V. Belov1, S. Fadeev1, V. Karasyuk1, V. Kononov2, O. Kononov2, A. Krivenko1, N. Markov2, V. Palchikov1, G. Silvestrov1, G. Smirnov3, and S. Taskaev1

1Budker Inst. Nucl. Phys., Novosibirsk, Russia,
2Inst. Phys. and Power Engineering, Obninsk, Russia,

3Inst. Techn. Phys., Snezhinsk, Russia

ABSTRACT: Lithium targets for two modes of neutron beam producing are developed.

The first one provides kinematically collimated neutrons via near-threshold 7Li(p,n)7Be reaction at proton energies of 1.883 – 1.9 MeV. Escaping angle of neutrons is within 45° with respect to the proton beam. The range of neutron energies is 2 to 87 keV. Reflectors, collimator, and moderators are not used in these open geometry conditions. Target will be created as a 2 – 3 m m thick lithium target on the surface of 5 cm tungsten disk cooled by liquid metal heat carrier or as drop-stream lithium target separated geometrically from the proton beam receiver.

In the second mode, two therapeutically useful orthogonal neutron beams are produced at proton energy of 2.5 MeV. Proton beam is focused in 1 cm diameter on 100 m m thick liquid lithium stream target placed in the center of a moderator-collimator. The beam losses 25 % of its power passing through the target and drops on the large square receiver.

This work is supported by International Science and Technology Center, project ą 1484.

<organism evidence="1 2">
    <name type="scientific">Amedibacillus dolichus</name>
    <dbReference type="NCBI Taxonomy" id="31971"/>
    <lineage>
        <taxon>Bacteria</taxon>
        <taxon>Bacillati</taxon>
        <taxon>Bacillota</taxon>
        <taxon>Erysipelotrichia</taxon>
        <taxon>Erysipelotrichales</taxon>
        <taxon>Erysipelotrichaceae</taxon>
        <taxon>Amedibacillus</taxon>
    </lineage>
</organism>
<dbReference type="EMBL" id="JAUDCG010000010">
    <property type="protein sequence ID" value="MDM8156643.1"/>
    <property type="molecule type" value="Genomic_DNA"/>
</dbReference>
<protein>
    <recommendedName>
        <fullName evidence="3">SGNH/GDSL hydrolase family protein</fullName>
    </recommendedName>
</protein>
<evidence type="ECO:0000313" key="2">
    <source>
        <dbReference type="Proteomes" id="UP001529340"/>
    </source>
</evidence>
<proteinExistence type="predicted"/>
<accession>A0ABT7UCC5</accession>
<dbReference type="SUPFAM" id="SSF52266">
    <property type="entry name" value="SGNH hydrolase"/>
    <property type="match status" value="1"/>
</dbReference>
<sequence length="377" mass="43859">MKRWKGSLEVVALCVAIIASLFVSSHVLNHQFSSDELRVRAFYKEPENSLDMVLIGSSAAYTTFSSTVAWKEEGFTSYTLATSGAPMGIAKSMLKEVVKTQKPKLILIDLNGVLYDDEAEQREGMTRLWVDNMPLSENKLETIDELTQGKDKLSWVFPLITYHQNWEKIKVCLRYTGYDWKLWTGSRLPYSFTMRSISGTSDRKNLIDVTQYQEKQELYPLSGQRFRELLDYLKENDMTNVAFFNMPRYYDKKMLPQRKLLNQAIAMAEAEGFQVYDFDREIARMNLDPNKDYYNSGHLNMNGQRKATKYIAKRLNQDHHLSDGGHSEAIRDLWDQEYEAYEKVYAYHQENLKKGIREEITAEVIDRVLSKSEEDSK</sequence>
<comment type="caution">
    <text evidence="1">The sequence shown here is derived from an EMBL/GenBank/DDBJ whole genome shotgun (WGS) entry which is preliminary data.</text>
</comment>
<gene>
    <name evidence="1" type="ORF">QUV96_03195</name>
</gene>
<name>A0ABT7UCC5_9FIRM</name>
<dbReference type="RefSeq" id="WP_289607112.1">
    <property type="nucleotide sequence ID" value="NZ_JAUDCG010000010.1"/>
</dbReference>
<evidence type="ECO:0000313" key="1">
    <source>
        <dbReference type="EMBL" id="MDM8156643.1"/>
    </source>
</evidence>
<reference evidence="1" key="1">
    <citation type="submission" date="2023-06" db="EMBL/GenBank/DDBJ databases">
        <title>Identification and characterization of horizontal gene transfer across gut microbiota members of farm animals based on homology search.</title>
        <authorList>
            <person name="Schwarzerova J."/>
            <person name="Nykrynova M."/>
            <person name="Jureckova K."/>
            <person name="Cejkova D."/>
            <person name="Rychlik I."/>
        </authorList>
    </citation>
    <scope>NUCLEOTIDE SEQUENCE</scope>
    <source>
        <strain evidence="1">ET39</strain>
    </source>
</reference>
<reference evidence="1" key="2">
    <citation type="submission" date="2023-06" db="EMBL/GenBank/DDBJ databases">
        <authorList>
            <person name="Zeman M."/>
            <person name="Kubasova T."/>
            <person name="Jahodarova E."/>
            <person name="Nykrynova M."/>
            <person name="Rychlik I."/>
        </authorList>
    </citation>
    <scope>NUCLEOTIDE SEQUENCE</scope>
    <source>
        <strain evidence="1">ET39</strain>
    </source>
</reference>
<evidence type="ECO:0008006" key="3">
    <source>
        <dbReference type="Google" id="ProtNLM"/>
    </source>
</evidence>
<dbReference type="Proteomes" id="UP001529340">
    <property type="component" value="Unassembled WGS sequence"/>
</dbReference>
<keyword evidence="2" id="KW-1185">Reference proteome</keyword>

KEY WORDS: Neutron, Lithium target

INTRODUCTION: Nowadays 7Li(p,n)7Be reaction seems to be the most perspective neutron source for accelerator based BNCT facility. There are two conceptions of this source with acceptable for BNCT requirements. The first one operates at proton energy of 2.3 – 2.8 MeV and neutrons are generated from thick lithium target. Then neutron beam is moderated and shaped in the Beam Shaping Assembly [1, 2]. Another one (suggested by V. N. Kononov et al. [3]) is based on near reaction threshold kinematic collimation of neutrons. This type of source does not require such moderation and shaping of beam as the first one. Thickness of lithium layer for neutron production in these two sources is ~ 100 m m and ~ 3 m m, respectively.

In designing neutron source, accompanying 0.478 MeV gamma rays yield from 7Li(p,p`)7Li reaction and gamma rays from radioactive decay of 7Be should be considered [4]. In the first conception of source at proton energy of 2.5 MeV and beam current of 10 mA, yield of 0.478 MeV gamma ray is 2.2 ´  1012 photon per second. In near threshold conception at proton energy of 1.885 MeV this yield is 1.4 ´  1010 photon per second. Radionuclide 7Be has half-decay time of 53.5 days and in 10 % has positron decay with accompanying 0.478 MeV gamma rays and in 90 % K-capture with 0.511 MeV gamma rays. After one hour 2.5 MeV 10 mA proton exposition thick 7Li target has the activity of about 2.3 ´  109 Bk. Therefore, in designing such source not only the problem of cooling of lithium layer should be solved, but it is also very important to consider the whole nuclear process in the target.